Each new legislative session in Connecticut brings new ideas and often new challenges for employers in the State. Just what might this session bring? Here is a preview of some of the possibilities:
- Minimum wage laws: Pressure remains in this legislative body for a further increase in the minimum wage. The current push involves Proposed S.B. No. 13. This Bill calls for an increase in the minimum wage to fifteen dollars in five yearly increments, beginning on January 1, 2018, and to index such wage to inflation on a yearly basis beginning on January 1, 2023.
- Paid Family and Medical Leave: This subject has been a topic of debate and discussion in Connecticut for the past two years. Proposed S.B. No. 1 – An Act Creating A Paid Family and Medical Leave System in the State – is expected to be a priority for the Democrats in 2017. Little further is known about the Bill at this time. And yes – the fact that the Bill is listed as Bill No. 1 means it will, in fact, be a priority matter in 2017.
- Unemployment Compensation: Proposed Bill No. 599 is a piece of legislation designed to increase unemployment compensation benefits for individuals working part-time.
- More on unemployment compensation – protections sought against employer reach-back charges: Proposed S.B. No. 611 seeks to prohibit charging the payment of unemployment compensation benefits to an employer when an employee voluntarily terminated his or her employment, and the employee is subsequently terminated by a second employer and paid unemployment compensation benefits.
- Pay Equity: This topic is a focal point for Connecticut as well as federal and state legislators across the country. Proposed H.B. No. 5591- called An Act Concerning Pay Equity in the Workforce – is a Bill designed to help ensure pay equity in the workforce by requiring employers to provide equal pay to employees who perform comparable duties. This initiative has some powerful legislative sponsors.
- More on pay equity and fairness issues: Proposed Bill No. 5210 brings additional focus to the pay equity issue by proposing that current statutes be amended to (1) prohibit employers from asking a prospective employee’s wage and salary history before an employment offer with compensation has been negotiated, provided prospective employees may volunteer information on their wage and salary history, (2) prohibit employers from using an employee’s previous wage or salary history as a defense in an equal pay lawsuit, (3) permit an employer to have an affirmative defense in an equal pay lawsuit if it can demonstrate that, within three years prior to commencement of the lawsuit, the employer completed a good faith self-evaluation of its pay practices and can demonstrate that reasonable progress has been made towards eliminating gender-based wage differentials, and (4) protect seniority pay differentials from adverse adjustments for time spent on leave due to pregnancy-related conditions or protected parental, family and medical leave.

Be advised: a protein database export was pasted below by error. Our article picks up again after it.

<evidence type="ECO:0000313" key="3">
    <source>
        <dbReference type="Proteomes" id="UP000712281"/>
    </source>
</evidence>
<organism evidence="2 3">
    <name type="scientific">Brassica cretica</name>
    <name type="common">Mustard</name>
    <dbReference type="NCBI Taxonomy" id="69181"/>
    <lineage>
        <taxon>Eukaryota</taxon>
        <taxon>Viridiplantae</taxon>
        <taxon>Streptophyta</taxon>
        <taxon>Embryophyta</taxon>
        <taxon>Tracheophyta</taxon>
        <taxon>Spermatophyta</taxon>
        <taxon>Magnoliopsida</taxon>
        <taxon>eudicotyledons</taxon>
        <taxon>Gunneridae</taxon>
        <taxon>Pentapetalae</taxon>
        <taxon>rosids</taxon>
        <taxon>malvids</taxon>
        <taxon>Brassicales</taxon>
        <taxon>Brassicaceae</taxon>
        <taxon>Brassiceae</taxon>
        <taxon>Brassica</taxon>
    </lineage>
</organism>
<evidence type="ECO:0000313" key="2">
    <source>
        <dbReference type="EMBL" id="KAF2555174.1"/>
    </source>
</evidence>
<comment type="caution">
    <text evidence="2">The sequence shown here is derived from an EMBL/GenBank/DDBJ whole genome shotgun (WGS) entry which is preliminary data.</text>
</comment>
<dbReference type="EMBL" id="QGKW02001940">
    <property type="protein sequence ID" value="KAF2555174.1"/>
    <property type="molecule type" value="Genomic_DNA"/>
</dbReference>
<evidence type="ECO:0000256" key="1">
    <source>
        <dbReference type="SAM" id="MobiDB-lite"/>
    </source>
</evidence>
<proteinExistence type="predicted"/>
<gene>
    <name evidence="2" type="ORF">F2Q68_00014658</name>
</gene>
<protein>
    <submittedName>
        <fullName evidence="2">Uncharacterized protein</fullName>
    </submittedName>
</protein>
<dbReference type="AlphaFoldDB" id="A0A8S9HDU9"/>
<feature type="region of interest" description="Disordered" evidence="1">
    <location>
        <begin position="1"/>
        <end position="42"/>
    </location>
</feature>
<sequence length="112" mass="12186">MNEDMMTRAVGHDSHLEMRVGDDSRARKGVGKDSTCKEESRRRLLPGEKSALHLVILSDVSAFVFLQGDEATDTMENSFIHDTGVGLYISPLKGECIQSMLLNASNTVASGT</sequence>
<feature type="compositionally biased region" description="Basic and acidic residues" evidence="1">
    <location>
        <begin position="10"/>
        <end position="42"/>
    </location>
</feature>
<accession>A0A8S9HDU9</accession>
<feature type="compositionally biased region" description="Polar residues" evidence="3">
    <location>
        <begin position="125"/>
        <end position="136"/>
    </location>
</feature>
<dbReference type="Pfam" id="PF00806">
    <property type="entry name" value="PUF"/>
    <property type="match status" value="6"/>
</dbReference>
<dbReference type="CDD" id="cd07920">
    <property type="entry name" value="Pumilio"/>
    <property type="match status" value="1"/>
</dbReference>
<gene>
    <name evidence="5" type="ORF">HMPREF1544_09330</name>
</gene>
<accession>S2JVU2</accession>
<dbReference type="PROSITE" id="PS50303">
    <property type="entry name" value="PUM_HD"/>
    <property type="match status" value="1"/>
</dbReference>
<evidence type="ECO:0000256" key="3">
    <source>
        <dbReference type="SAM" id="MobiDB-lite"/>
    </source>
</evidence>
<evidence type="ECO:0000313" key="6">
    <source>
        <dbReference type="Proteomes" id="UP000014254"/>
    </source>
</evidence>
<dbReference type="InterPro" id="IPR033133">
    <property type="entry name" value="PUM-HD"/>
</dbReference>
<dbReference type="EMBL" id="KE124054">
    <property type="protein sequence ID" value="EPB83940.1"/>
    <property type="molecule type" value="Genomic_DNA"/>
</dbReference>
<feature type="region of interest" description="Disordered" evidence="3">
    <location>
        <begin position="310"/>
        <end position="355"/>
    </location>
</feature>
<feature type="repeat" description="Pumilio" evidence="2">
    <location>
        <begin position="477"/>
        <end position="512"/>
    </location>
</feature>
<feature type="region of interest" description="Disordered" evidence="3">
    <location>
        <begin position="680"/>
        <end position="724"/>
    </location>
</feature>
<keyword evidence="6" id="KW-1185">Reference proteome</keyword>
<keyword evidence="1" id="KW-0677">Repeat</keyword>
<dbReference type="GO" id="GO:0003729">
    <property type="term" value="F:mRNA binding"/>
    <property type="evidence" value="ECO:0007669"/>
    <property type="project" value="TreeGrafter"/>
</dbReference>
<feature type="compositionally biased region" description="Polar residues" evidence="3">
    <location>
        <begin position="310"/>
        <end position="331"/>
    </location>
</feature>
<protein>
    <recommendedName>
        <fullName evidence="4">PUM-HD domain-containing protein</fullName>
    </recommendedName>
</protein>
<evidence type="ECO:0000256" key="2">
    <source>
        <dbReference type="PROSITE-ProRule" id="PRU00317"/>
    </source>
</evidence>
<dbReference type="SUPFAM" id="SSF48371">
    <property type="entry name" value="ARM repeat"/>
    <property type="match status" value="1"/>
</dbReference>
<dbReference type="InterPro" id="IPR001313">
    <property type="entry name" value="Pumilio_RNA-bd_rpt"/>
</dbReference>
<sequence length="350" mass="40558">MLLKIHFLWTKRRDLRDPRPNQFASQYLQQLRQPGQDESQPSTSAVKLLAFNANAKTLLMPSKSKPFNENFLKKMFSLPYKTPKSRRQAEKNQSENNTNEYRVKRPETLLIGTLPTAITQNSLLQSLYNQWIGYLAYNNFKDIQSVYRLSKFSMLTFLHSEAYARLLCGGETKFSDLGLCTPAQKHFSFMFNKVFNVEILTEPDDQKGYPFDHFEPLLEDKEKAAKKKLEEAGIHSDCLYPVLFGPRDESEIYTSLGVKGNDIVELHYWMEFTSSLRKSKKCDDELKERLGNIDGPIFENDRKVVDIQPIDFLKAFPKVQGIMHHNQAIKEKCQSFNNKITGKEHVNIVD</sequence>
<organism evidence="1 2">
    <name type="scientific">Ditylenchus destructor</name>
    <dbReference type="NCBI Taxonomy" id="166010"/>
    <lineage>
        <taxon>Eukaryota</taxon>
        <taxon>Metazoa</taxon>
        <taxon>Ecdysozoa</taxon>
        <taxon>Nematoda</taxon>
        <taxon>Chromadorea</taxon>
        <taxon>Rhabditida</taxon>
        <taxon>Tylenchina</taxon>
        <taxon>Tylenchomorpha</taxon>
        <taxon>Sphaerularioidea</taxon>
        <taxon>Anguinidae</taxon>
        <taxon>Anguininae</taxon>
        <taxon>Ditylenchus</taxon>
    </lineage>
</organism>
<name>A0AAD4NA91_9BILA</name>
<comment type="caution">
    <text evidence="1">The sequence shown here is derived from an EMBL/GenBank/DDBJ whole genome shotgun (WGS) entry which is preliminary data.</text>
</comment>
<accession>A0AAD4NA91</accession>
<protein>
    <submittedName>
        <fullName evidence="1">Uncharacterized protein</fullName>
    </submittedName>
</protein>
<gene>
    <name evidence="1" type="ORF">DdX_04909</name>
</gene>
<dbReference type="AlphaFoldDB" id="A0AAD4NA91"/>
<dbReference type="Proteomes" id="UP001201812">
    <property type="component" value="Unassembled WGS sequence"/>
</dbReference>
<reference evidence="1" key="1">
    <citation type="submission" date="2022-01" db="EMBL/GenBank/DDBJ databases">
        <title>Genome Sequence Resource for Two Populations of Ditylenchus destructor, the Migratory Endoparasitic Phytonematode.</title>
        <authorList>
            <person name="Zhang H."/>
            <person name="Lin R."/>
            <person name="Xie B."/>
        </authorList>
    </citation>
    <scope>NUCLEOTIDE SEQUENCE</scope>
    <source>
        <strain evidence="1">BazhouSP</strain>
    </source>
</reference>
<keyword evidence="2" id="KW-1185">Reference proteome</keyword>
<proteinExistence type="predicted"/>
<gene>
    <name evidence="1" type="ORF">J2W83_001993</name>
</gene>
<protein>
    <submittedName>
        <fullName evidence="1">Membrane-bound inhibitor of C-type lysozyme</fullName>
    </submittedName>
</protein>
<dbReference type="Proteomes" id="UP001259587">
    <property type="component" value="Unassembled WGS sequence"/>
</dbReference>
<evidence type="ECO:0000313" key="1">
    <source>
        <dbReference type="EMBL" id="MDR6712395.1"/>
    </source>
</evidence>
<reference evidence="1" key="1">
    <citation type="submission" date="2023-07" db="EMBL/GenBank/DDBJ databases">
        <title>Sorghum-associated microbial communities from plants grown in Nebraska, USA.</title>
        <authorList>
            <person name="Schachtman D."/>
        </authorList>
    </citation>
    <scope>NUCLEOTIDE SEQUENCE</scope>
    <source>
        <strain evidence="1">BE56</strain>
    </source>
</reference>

- Drug and alcohol testing: With a raging opioid crisis in Connecticut – never has this topic been hotter. Proposed Bill No. 5284 calls for the general statutes to be amended to define “reasonable suspicion” required of an employer to test an employee for being under the influence of drugs or alcohol.
- Unemployment compensation: Proposed Bill No. 5444 calls for the general statutes to be amended to require an employee to be employed by his or her employer for at least thirty days before becoming eligible to receive unemployment benefits.
You can find a list of other proposed bills here.
So what can employers actually expect from the 2017 session of the Connecticut State Legislature?
Hard to know with certainty.
But it’s important to remember that for the moment at least, the Democrats and Republicans are locked in an 18-18 split in the State Senate. Lt. Governor Nancy Wyman (D) will be the tie-breaking vote should ties occur. Also, State Senators Paul Doyle (D-Wethersfield) and Joan Hartley (D-Waterbury) have been known to vote with Republicans on some issues.
The 2017 session of the legislature should be one of the more benign sessions for employers and business owners in over a decade.
Photo credit: Onasill ~ Bill Badzo via Foter.com / CC BY-NC-SA
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